Bilingual Education Benefits and How to Find a Program

July 7, 2009

“Come si dice?” “Comment le dit-on?” “How do you say it?”

Take a look at any local parenting website, newsletter, or newspaper and you’ll see plenty of ads for language enrichment programs for kids. What is this increasingly popular phenomenon and why should you take advantage of it?

According to neurobiologists, the human brain is “hardwired” to learn languages as an infant and toddler. Any language learned during this period is stored, literally, in a different part of the brain than language acquired later in life, and in the right environment young children can learn up to four languages without significant slowdown. No kidding. At this age the brain has a limited-time-only specialized plasticity to form the neural pathways necessary for easily and naturally absorbing multiple languages. This ability starts to taper by age three or four and is diminished by puberty. Ironically, high school is the age at which American children have historically been first formally exposed to a second language. Ask anyone who’s ever taken 9th grade Spanish how naturally and easily it came to them.

"¡Hay Caramba!”

The benefits of multilingualism are staggering. According to Therese Sullivan Caccavale, President of the National Network for Early Language Learning ”Studies have shown repeatedly that foreign language learning increases critical thinking skills, creativity, and flexibility of the mind in young children”. She continues “Students who are learning a foreign language out-score their non-foreign language learning peers in the verbal and, surprisingly to some, the math sections of standardized tests.”

Additionally, learning subsequent languages comes much more easily. Think of it as bundled software. With any second language comes the ability to learn multiple languages with relative ease. This is very significant since, according to Martha G. Abbott, Director of Education, American Council on the Teaching of Foreign Languages, “Students can always switch languages at a later date if it appears that another might be more useful for a specific career path.”

Finally, there are the obvious cultural and professional advantages of speaking at least two languages in this multilingual world where Americans so typically lag. By the time the new generation reaches adulthood, multilingualism will be considered a necessity, not a luxury.

How can you capture this seemingly superhuman and fleeting ability in your own child? Very simply—expose them to a second language as much, and as soon as possible.

Enter the newly popular, full immersion preschools and beyond. Immersion is without doubt, the best way to maximize your child’s multi-lingual potential without living full-time in the language, especially if the parents are mono-lingual. “Immersion programs are effective because they use the second language acquisition as the vehicle for learning the general education curriculum.” says Martha G. Abbott. In other words the second language is not treated as a separate subject. Children in these programs just go about their day using it, absorbing it, and learning other topics through it… the same way they learn their first language.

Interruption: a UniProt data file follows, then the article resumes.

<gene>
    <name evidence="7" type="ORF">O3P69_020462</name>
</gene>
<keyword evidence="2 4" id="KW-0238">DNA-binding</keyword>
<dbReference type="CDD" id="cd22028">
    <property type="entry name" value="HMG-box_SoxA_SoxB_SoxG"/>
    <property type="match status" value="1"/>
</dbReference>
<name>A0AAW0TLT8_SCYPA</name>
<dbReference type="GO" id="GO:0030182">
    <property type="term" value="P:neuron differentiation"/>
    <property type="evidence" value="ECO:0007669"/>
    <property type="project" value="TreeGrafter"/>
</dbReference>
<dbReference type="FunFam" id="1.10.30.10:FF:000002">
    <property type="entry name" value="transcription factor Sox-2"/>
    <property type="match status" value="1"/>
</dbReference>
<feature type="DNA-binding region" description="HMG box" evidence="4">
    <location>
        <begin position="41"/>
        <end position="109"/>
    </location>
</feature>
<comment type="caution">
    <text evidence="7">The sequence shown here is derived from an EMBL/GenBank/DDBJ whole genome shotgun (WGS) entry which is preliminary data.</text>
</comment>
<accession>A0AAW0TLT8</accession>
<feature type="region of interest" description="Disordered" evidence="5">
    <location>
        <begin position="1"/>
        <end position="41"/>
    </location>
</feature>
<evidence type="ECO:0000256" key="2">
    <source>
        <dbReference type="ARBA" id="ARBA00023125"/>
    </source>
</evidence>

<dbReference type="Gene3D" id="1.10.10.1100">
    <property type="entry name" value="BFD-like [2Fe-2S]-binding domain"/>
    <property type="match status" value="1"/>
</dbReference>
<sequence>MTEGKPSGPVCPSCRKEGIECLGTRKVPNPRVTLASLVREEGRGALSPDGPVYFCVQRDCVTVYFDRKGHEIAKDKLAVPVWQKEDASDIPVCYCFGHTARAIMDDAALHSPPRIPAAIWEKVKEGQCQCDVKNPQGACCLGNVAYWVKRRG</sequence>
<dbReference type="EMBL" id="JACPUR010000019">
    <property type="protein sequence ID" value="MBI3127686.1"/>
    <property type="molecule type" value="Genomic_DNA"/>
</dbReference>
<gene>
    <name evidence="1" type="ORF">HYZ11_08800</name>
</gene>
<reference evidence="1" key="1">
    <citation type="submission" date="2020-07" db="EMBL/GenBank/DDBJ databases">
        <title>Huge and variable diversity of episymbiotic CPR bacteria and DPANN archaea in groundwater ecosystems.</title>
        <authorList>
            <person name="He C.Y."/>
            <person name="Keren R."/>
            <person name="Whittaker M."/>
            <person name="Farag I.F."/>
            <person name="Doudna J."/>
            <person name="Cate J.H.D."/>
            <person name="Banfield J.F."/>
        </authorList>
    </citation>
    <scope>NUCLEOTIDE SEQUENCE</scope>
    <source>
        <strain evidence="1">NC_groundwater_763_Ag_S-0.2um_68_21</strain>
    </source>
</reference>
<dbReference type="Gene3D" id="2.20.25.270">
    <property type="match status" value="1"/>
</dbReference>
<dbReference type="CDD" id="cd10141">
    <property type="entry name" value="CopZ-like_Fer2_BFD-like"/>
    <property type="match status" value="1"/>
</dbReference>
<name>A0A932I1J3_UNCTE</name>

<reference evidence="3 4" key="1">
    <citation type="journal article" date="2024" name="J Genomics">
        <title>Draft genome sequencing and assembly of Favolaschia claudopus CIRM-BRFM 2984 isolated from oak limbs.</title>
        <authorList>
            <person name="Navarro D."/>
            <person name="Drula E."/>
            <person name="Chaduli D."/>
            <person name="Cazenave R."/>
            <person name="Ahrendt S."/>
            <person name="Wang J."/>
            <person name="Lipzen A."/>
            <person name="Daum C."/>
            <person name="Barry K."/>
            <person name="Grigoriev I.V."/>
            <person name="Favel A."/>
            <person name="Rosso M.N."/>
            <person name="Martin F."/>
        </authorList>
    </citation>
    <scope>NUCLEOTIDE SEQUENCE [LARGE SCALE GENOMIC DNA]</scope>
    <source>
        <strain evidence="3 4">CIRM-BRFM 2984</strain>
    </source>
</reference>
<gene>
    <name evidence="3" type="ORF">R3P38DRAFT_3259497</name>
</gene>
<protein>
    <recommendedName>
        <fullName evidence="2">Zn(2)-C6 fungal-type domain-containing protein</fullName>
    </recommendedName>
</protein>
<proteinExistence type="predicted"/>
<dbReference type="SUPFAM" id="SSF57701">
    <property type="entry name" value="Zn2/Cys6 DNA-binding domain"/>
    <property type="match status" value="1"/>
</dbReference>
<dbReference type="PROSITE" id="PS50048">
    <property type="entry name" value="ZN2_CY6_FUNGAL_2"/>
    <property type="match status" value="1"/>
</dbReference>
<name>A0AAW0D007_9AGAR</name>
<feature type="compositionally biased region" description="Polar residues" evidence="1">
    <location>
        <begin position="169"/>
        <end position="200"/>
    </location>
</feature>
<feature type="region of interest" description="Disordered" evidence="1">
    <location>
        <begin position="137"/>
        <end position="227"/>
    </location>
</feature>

Once you’ve decided to seriously pursue a bilingual education for your child, the next step is to find the appropriate school. “When looking for a bilingual school, you’ll want the same quality and standards that you would expect from a monolingual program, plus a second language. This includes proper licensing, a clean and safe facility, qualified and enthusiastic staff members, and a personal match with the schools philosophy” says Rosella Pusateri, Founder and Director of Girotondo Italian Preschool and Kindergarten here in Marin County. Girotondo Italian Preschool and Kindergarten is California’s only licensed immersion Italian school and has campuses in San Rafael and Berkeley. The school is Reggio Emilia inspired and slated to open a first grade class at the Marin campus in 2010, continuing each year through the 8th grade. Another great local choice is the French language Lycee Francaise. The schools Corte Madera campus offers preschool through 5th grade in with the option to continue through 12th grade at the San Francisco location. Flowery Elementary School in Sonoma is a Spanish/English dual immersion school operating grades K–5.

If your child is not ready for preschool or you’re not ready for full immersion, there are options. “Mommy and Me” and other language enrichment classes focusing on art, music, dance and culture are available for children through local Community Programs. There is plenty to be gained from these classes as well. Experts say just hearing the language on a regular basis will improve the accent in the target language as well as lay the groundwork for grammar cognition, the two biggest barriers for adult students of foreign languages.

Bonus Tip: One obscenely easy way to inject some foreign language into your child’s daily life is by selecting the Spanish or French language option on whatever DVDs they’re already watching. Chose one language and stick to it. Don’t waste time with English. They’ll understand it even if you don’t. Plus, if you start early on, they will never know the difference… and it’s free.

"Allons-y!"

Contact Information:

Jessica Hall is a Board Member of the Girotondo Italian Preschool and Kindergarten. Her daughter has attended the school for two years and is fluent in Italian and English. Jessica will attend “Mommy and Me” classes with her newborn son this fall. Jessica grew up in Italy, Greece, and the US as a military dependent and passionately pursues a multi-lingual experience for her children in Northern California.